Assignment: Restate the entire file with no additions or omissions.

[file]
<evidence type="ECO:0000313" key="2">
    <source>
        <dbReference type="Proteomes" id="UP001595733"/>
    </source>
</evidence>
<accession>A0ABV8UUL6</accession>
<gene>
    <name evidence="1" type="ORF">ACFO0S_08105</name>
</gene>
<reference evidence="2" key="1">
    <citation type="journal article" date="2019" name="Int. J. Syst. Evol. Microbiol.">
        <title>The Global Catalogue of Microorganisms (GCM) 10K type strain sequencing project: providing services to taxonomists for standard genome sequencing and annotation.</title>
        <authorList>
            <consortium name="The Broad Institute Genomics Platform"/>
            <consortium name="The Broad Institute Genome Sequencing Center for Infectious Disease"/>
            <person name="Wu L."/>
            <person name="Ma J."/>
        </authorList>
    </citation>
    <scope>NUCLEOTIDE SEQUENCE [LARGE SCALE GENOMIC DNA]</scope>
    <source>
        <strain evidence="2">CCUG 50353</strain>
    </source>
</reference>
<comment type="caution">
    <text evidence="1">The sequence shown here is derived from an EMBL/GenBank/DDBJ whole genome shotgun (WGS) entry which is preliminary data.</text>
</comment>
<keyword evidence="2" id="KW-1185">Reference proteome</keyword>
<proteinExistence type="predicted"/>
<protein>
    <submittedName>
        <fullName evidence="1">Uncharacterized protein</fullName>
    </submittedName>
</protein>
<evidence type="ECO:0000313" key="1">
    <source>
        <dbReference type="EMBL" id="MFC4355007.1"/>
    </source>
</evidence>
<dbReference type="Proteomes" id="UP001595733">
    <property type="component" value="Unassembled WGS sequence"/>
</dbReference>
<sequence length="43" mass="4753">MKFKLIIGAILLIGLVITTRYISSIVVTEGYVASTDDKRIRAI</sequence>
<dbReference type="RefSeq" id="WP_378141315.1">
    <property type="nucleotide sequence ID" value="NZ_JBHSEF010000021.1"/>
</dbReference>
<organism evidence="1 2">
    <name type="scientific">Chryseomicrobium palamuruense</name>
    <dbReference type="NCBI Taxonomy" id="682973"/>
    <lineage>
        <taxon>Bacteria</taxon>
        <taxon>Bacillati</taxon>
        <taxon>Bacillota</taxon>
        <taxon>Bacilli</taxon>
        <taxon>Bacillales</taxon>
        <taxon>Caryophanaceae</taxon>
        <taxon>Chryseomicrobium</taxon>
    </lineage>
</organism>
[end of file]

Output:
<evidence type="ECO:0000313" key="2">
    <source>
        <dbReference type="Proteomes" id="UP001595733"/>
    </source>
</evidence>
<accession>A0ABV8UUL6</accession>
<gene>
    <name evidence="1" type="ORF">ACFO0S_08105</name>
</gene>
<reference evidence="2" key="1">
    <citation type="journal article" date="2019" name="Int. J. Syst. Evol. Microbiol.">
        <title>The Global Catalogue of Microorganisms (GCM) 10K type strain sequencing project: providing services to taxonomists for standard genome sequencing and annotation.</title>
        <authorList>
            <consortium name="The Broad Institute Genomics Platform"/>
            <consortium name="The Broad Institute Genome Sequencing Center for Infectious Disease"/>
            <person name="Wu L."/>
            <person name="Ma J."/>
        </authorList>
    </citation>
    <scope>NUCLEOTIDE SEQUENCE [LARGE SCALE GENOMIC DNA]</scope>
    <source>
        <strain evidence="2">CCUG 50353</strain>
    </source>
</reference>
<comment type="caution">
    <text evidence="1">The sequence shown here is derived from an EMBL/GenBank/DDBJ whole genome shotgun (WGS) entry which is preliminary data.</text>
</comment>
<keyword evidence="2" id="KW-1185">Reference proteome</keyword>
<proteinExistence type="predicted"/>
<protein>
    <submittedName>
        <fullName evidence="1">Uncharacterized protein</fullName>
    </submittedName>
</protein>
<evidence type="ECO:0000313" key="1">
    <source>
        <dbReference type="EMBL" id="MFC4355007.1"/>
    </source>
</evidence>
<dbReference type="Proteomes" id="UP001595733">
    <property type="component" value="Unassembled WGS sequence"/>
</dbReference>
<sequence length="43" mass="4753">MKFKLIIGAILLIGLVITTRYISSIVVTEGYVASTDDKRIRAI</sequence>
<dbReference type="RefSeq" id="WP_378141315.1">
    <property type="nucleotide sequence ID" value="NZ_JBHSEF010000021.1"/>
</dbReference>
<organism evidence="1 2">
    <name type="scientific">Chryseomicrobium palamuruense</name>
    <dbReference type="NCBI Taxonomy" id="682973"/>
    <lineage>
        <taxon>Bacteria</taxon>
        <taxon>Bacillati</taxon>
        <taxon>Bacillota</taxon>
        <taxon>Bacilli</taxon>
        <taxon>Bacillales</taxon>
        <taxon>Caryophanaceae</taxon>
        <taxon>Chryseomicrobium</taxon>
    </lineage>
</organism>